The Government has agreed that a new universal childcare subsidy for children under the age of three will be payable from next September.
Minister for Children Katherine Zappone said the measure will benefit up to 33,000 children, giving families of those in full-time, registered childcare an annual boost of €1,000.
The measure applies to children aged from six months to 36 months, or when they begin the free pre-school programme.
It is one of a number of measures which will be paid for by the additional €19m in funding agreed for the area in last October's Budget.
In a statement, Ms Zappone said Cabinet has approved the move as part of a range of financial measures that will see more than 70,000 families benefit from reduced childcare costs from September.
She said children aged from six months through to 15 years will benefit with the highest levels of supports aimed at families with the lowest incomes.
The minister also announced what she called "significant increases of up to 50% in childcare subvention rates provided under the Community Childcare Subvention Scheme (CCSS) for children aged from 6 months up to 15 years old".
A public information campaign on the package is to be launched next month.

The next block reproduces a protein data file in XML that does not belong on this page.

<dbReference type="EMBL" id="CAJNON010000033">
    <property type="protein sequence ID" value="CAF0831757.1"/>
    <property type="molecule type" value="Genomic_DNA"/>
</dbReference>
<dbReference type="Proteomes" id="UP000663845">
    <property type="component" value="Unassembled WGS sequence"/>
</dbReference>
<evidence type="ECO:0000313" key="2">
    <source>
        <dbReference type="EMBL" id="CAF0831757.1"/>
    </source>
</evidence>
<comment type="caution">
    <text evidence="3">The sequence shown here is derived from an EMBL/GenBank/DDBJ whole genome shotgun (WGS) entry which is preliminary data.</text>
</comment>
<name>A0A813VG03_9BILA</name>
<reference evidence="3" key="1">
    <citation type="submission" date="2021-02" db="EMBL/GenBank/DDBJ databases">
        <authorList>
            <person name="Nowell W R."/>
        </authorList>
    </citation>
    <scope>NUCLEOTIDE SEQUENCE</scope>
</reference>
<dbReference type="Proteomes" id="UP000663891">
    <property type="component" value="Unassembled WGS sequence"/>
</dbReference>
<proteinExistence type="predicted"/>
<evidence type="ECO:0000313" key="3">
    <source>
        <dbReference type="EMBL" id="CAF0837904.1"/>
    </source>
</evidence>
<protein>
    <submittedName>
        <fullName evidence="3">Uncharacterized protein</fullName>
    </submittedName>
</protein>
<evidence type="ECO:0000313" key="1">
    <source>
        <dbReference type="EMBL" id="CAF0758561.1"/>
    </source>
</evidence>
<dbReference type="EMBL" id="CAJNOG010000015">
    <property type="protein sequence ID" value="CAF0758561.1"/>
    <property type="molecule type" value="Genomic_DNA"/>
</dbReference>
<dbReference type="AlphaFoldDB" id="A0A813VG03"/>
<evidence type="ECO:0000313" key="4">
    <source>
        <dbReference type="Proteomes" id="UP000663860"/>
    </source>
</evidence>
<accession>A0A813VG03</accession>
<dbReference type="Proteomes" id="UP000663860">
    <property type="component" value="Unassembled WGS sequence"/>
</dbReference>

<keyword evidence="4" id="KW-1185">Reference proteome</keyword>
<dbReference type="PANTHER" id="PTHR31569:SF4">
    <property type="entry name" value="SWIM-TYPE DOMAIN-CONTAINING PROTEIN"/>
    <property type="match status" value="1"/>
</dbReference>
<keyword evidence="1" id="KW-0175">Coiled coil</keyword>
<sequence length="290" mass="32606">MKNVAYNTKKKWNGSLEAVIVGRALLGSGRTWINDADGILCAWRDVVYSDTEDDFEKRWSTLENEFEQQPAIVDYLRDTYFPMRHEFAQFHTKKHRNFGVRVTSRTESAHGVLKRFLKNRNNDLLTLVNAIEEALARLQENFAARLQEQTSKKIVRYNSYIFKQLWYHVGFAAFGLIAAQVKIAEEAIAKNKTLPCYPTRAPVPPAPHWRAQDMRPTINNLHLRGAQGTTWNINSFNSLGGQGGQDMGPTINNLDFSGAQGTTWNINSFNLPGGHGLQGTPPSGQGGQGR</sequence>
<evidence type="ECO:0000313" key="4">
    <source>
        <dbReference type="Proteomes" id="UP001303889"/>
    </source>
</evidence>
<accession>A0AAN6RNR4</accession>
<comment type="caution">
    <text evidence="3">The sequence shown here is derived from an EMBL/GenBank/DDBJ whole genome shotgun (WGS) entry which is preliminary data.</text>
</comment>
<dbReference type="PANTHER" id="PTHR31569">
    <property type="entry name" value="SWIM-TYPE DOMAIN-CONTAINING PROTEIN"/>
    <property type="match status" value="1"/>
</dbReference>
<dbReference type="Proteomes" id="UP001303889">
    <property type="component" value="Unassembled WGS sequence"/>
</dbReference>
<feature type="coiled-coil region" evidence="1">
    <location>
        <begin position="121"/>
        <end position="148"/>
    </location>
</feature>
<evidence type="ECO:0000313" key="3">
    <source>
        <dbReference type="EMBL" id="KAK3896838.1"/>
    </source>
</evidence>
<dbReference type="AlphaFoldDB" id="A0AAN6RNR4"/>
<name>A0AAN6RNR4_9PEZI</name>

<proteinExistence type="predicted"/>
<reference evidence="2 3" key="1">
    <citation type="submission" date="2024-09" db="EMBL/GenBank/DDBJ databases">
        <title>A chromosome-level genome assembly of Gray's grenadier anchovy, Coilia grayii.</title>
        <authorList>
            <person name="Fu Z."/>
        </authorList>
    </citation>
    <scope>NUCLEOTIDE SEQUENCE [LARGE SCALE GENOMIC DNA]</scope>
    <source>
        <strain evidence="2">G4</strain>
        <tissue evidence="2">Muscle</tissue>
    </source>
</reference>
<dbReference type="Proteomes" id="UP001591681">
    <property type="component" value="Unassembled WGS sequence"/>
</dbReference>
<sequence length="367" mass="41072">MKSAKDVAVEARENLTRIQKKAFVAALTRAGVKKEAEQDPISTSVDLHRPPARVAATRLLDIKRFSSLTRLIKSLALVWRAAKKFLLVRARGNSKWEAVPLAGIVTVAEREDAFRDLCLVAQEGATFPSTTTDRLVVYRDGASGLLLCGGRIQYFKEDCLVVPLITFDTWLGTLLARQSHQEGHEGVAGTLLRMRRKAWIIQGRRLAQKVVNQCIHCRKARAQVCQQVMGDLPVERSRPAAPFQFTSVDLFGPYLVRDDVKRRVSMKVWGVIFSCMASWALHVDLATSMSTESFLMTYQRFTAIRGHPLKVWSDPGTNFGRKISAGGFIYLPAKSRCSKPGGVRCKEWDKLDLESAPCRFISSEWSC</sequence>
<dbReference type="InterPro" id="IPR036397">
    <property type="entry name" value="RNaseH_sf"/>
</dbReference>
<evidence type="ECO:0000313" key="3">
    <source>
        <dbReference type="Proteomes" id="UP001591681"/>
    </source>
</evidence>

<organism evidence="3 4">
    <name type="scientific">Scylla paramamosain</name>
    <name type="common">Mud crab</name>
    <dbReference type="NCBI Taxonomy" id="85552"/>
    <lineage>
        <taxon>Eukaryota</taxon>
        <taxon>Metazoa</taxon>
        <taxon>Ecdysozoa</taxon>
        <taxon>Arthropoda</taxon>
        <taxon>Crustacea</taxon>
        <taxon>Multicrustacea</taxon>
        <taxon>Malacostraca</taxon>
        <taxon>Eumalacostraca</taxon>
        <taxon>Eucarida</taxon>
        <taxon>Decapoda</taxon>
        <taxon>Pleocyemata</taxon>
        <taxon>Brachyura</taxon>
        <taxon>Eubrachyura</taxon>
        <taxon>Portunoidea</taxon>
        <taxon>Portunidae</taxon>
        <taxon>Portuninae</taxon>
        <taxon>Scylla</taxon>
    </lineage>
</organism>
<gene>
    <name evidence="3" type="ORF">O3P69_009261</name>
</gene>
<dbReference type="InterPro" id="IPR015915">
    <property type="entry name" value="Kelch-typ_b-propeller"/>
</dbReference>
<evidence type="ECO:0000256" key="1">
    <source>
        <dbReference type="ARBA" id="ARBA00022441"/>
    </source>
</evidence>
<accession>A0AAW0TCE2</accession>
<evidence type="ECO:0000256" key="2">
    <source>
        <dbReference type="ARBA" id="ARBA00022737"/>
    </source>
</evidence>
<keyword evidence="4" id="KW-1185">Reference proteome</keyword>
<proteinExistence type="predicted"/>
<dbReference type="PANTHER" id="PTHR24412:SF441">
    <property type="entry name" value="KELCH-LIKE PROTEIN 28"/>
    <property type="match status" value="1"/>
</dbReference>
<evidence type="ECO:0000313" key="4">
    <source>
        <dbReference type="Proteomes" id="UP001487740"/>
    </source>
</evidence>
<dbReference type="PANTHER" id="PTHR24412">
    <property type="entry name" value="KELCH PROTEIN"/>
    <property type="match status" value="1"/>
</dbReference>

Ms Zappone and Minister for Social Protection Leo Varadkar say it will be targeted at low-income families and those with children under three years old.
It will also target more than 3,000 childcare providers throughout the country.
Ms Varadkar described the initiative as "a major step forward".
The national organisation representing childcare providers has warned that the Government's initiative to make their services more affordable is likely to increase the industry's recruitment and financial crises.
Early Childcare Ireland (ECI) also says it is disappointing that 9,000 families will miss out on a €12-a-week subsidy in the short term because of issues related to law reform and information technology.
In a statement welcoming the broader initiative, ECI warns that delivering more affordable childcare from this September may put providers under even greater pressure at a time when many are struggling to survive.
-reprinted from Raidió Teilifís Éireann